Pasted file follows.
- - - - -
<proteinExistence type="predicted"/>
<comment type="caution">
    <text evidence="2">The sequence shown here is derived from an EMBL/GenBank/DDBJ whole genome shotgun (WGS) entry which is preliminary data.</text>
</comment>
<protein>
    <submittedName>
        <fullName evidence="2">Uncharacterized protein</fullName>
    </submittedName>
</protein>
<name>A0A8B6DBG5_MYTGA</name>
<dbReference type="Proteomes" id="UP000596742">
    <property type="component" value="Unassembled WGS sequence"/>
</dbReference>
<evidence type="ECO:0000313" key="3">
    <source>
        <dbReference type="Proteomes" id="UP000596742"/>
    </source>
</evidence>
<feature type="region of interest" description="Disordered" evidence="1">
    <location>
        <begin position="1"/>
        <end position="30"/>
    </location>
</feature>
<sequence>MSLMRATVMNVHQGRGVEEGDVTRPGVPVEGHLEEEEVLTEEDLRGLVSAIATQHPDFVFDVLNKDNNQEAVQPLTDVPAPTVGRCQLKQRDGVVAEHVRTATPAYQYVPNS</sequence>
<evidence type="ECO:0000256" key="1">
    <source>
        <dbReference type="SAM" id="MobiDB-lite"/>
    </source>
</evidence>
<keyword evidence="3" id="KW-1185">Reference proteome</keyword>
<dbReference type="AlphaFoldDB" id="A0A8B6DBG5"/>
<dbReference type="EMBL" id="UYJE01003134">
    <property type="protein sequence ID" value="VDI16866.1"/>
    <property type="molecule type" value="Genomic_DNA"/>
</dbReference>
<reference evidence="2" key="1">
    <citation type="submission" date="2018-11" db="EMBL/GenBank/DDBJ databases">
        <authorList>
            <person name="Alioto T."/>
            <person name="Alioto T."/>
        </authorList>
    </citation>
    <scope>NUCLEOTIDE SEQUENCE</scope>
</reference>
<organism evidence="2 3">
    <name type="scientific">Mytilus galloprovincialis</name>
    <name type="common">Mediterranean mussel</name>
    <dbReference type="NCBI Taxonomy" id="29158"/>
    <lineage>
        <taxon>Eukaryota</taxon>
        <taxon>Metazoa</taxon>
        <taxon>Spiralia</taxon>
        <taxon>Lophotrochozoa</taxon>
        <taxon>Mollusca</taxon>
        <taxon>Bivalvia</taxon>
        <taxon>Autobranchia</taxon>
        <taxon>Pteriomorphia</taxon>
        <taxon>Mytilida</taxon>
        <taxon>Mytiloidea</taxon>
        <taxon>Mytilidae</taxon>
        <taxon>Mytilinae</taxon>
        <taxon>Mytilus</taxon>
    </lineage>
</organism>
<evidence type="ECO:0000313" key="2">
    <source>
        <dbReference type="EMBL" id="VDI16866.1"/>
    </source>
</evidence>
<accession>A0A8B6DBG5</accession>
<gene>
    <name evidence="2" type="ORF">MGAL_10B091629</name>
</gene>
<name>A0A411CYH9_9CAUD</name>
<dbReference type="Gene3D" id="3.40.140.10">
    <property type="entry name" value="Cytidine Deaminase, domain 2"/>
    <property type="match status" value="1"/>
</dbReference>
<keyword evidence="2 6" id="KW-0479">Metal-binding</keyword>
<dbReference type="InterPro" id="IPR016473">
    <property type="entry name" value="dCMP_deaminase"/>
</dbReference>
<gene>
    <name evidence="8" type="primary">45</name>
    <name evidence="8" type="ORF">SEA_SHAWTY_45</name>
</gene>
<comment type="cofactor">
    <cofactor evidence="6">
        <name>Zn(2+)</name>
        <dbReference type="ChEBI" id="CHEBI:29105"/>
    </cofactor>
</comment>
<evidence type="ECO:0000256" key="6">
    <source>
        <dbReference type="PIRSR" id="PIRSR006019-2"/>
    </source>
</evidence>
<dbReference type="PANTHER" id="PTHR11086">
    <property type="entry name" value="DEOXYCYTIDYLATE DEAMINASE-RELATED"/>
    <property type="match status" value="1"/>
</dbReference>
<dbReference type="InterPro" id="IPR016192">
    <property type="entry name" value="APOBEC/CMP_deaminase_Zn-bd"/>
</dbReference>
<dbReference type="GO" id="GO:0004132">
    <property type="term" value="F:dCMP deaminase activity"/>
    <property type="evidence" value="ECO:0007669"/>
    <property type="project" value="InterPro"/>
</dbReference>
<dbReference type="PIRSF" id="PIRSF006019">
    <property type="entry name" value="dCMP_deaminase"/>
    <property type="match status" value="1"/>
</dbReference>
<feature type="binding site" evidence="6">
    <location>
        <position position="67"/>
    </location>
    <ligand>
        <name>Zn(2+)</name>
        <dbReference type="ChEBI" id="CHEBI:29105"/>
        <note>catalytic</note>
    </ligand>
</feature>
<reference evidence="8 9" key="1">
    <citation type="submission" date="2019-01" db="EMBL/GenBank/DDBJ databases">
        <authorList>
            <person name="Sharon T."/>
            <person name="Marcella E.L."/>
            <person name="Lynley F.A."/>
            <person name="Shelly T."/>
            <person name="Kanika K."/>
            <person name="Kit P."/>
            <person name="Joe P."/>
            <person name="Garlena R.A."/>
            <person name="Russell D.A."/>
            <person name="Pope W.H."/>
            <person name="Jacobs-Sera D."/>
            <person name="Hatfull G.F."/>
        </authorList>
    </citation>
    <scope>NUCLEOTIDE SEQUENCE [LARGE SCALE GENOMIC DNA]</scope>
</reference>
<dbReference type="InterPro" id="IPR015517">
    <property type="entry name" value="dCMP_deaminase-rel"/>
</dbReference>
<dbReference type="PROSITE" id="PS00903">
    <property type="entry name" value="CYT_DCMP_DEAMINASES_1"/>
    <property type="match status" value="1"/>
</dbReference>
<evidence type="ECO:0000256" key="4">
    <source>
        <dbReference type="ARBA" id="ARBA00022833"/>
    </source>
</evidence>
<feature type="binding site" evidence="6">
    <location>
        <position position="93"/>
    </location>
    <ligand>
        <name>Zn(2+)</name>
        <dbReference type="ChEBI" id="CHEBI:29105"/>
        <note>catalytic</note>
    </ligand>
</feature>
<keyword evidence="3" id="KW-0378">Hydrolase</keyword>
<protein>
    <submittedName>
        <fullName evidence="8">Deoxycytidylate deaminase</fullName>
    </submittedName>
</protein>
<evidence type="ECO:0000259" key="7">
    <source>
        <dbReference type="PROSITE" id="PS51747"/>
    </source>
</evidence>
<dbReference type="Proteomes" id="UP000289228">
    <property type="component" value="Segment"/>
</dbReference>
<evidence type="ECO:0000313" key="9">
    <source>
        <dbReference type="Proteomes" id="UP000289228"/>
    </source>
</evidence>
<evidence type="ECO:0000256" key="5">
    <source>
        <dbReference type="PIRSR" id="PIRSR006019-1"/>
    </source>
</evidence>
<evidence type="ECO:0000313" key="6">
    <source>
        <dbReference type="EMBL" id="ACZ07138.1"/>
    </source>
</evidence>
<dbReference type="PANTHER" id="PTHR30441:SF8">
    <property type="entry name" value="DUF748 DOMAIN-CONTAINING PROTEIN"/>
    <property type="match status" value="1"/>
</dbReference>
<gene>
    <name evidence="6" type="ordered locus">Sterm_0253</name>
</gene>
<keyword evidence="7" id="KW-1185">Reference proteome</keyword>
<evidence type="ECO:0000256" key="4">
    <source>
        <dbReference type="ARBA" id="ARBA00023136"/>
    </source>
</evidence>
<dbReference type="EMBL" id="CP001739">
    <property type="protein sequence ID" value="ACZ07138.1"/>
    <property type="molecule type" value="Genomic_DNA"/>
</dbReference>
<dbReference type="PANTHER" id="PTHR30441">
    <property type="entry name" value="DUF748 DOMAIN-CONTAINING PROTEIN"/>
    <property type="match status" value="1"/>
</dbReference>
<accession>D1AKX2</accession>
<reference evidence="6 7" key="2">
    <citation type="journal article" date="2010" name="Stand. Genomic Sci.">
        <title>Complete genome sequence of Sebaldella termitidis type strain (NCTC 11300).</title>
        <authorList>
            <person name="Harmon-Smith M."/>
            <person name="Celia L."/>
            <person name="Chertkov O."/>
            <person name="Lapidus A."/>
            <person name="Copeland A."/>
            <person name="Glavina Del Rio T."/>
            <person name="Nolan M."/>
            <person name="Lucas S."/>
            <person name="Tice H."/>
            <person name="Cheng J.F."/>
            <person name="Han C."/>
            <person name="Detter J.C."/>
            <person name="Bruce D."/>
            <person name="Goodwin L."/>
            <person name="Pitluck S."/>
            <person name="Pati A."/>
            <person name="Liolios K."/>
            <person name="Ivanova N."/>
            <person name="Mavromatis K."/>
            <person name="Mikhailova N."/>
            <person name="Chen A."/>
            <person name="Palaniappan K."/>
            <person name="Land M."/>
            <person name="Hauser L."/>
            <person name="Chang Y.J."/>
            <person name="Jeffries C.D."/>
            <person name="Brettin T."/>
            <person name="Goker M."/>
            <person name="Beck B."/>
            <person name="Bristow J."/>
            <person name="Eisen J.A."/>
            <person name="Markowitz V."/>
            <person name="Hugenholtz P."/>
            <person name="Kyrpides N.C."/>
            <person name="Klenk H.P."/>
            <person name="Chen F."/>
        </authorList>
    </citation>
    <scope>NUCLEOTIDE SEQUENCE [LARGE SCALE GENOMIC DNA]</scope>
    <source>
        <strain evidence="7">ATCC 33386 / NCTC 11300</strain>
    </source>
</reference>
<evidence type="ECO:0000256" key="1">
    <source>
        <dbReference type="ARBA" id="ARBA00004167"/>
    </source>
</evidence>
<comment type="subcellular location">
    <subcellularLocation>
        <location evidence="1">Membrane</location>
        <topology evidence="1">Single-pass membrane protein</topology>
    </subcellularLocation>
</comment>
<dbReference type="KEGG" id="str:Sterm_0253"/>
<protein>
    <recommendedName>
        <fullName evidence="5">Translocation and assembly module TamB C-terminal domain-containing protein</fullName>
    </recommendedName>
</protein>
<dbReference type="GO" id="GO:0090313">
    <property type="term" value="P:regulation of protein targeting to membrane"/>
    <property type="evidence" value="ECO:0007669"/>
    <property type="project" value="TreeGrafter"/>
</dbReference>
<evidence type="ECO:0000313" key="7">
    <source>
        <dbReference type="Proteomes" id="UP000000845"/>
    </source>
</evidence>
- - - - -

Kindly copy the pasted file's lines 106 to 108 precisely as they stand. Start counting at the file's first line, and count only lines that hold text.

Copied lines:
<dbReference type="GO" id="GO:0004132">
    <property type="term" value="F:dCMP deaminase activity"/>
    <property type="evidence" value="ECO:0007669"/>